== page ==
Review: Drive By: Shards & Poems


Jim Feast

Originally published in The Evergreen Review Issue 123 in June, 2010.

Drive By: Shards & Poems
By John Bennett
(San Pedro, CA: Lummox Press, 2010)

Review by Jim Feast

Recently, Barney Rosset and I were discussing the idea of the American writer as an outsider.

It was apropos an historical essay on Bukowski, who is quoted as saying that he was afraid if he were published in Evergreen Review, he would lose his status as a literary outlaw. I don’t know enough about Bukowski to say if my next claim is really accurate, but this small quote certainly makes one question how authentic of an outsider he was if his obsessive concern was to preserve his image as a renegade.

I want to say a few words about John Bennett’s new book Drive By in light of this discussion, but first another word about Rosset’s comments. In our talk, he compared writers such as Bukowski (and by implication Kerouac, Ginsberg, Corso and so on), all of whom were considered, at least by the mainstream, as literary bandits of one sort or another, to Genet. Genet spent years in prison, even in a Nazi one, jailed as a thief. When Rosset tried to get him a visa (so he could come to the U.S. and report on the ’68 Democratic Convention), his request was turned down. Genet was banned as a homosexual. The French author promptly smuggled himself across the Canadian border.

So, as Rosset noted, without running to the extreme of saying Bukowski and similar authors don’t have any right to their credentials as outlaws, it hardly seems that getting drunk a lot, not holding a steady job, and being sexually deviant and politically aberrant really allows the writer to measure up, experience-wise, to the likes of a Genet or, for that matter, a Beckett, who lived for years, isolated in the South of France, to escape death at the hands of the Nazi? This is the Beckett who gave up everything: career, family, homeland, to live for decades in abject poverty while he perfected his art.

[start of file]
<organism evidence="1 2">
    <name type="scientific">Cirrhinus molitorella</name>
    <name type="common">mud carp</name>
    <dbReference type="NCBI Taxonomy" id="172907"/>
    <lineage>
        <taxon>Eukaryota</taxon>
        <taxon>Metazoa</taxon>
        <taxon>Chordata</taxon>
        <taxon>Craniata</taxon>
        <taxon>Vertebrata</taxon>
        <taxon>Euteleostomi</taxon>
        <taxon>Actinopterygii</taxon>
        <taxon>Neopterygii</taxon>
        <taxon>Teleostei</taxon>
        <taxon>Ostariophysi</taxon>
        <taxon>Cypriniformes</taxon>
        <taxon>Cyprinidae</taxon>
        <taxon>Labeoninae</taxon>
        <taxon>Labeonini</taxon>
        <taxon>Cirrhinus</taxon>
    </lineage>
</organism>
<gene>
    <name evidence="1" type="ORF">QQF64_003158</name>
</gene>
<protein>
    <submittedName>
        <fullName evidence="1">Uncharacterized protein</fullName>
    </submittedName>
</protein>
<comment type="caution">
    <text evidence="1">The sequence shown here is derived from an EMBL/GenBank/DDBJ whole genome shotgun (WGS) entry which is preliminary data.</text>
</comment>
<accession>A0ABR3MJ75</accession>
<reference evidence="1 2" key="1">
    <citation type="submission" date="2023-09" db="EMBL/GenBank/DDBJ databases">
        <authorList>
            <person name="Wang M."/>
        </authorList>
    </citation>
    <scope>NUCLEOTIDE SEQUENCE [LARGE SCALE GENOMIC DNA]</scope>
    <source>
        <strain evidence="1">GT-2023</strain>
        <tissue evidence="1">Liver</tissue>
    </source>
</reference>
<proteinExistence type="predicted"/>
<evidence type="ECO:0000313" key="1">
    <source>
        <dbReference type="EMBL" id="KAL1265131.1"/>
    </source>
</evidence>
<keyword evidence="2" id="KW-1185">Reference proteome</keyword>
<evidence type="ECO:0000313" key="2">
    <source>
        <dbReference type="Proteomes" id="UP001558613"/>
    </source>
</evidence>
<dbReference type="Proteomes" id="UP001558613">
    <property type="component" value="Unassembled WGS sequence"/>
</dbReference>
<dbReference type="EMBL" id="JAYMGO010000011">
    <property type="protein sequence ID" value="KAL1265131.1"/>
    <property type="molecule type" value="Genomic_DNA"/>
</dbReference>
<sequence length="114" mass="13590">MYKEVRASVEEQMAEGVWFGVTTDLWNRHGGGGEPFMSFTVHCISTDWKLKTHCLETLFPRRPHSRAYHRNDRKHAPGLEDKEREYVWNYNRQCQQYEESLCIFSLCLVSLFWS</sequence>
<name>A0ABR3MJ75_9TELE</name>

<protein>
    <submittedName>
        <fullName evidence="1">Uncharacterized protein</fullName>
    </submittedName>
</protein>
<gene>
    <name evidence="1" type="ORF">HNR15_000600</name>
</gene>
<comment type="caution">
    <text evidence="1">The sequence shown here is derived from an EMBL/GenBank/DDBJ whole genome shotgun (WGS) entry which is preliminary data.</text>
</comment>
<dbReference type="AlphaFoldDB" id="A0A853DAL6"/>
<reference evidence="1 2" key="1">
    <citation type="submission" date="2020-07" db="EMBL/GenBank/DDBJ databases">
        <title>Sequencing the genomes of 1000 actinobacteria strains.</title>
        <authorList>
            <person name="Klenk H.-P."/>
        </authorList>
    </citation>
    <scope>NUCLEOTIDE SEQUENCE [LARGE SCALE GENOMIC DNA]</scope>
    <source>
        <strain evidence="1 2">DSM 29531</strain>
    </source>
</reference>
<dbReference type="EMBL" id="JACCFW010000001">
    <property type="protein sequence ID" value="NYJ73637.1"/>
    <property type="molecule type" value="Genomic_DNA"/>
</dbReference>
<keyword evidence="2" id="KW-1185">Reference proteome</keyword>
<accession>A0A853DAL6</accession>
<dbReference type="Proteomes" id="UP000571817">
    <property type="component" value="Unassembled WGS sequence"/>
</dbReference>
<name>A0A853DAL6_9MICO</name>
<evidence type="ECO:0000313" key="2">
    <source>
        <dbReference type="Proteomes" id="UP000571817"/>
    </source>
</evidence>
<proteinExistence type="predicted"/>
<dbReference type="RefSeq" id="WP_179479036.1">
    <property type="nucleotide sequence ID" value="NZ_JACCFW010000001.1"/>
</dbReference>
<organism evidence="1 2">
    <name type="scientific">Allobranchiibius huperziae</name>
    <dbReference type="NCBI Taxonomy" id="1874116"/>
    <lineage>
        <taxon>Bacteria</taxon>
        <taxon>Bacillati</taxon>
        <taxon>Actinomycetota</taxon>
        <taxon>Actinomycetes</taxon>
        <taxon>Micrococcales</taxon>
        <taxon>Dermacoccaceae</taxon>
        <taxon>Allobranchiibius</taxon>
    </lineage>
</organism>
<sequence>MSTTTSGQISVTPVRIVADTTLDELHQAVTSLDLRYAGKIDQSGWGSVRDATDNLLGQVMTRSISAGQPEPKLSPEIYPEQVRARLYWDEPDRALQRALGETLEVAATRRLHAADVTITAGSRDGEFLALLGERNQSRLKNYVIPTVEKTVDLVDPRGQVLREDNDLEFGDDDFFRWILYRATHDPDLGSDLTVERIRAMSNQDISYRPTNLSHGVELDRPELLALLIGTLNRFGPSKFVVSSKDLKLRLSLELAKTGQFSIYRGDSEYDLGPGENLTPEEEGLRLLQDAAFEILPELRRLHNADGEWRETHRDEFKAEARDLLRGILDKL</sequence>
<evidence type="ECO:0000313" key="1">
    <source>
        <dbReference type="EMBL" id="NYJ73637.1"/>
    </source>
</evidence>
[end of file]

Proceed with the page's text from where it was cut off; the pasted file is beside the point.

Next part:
What about Bennett? Is he any more qualified to pick up the mantle of outsider than the other American writers I’ve mentioned? Well, yes. But first a word more about these rebels.

At the moment, I am talking about how a writer lived and was perceived, not about her or his skill. In my opinion, one doesn’t have to be on the fringe to be a great author. Moreover, I should add that a lot of this is a question of history. Duras, for example, grew up in an impoverished, deserted, single-parent household in Indochina, then returned to France where she became a Resistance leader. Malraux’s trajectory, from East Asia back to France (and Spain) and the battle against fascism, was similar. (Need I add, that Rosset’s life ran along these same lines, from being in the army fighting in China, back to the U.S. to fight American fascism by making Strange Victory.) Such harrowing, on-edge experiences were not available to Americans unless they fought in the war. But now I come to the crux.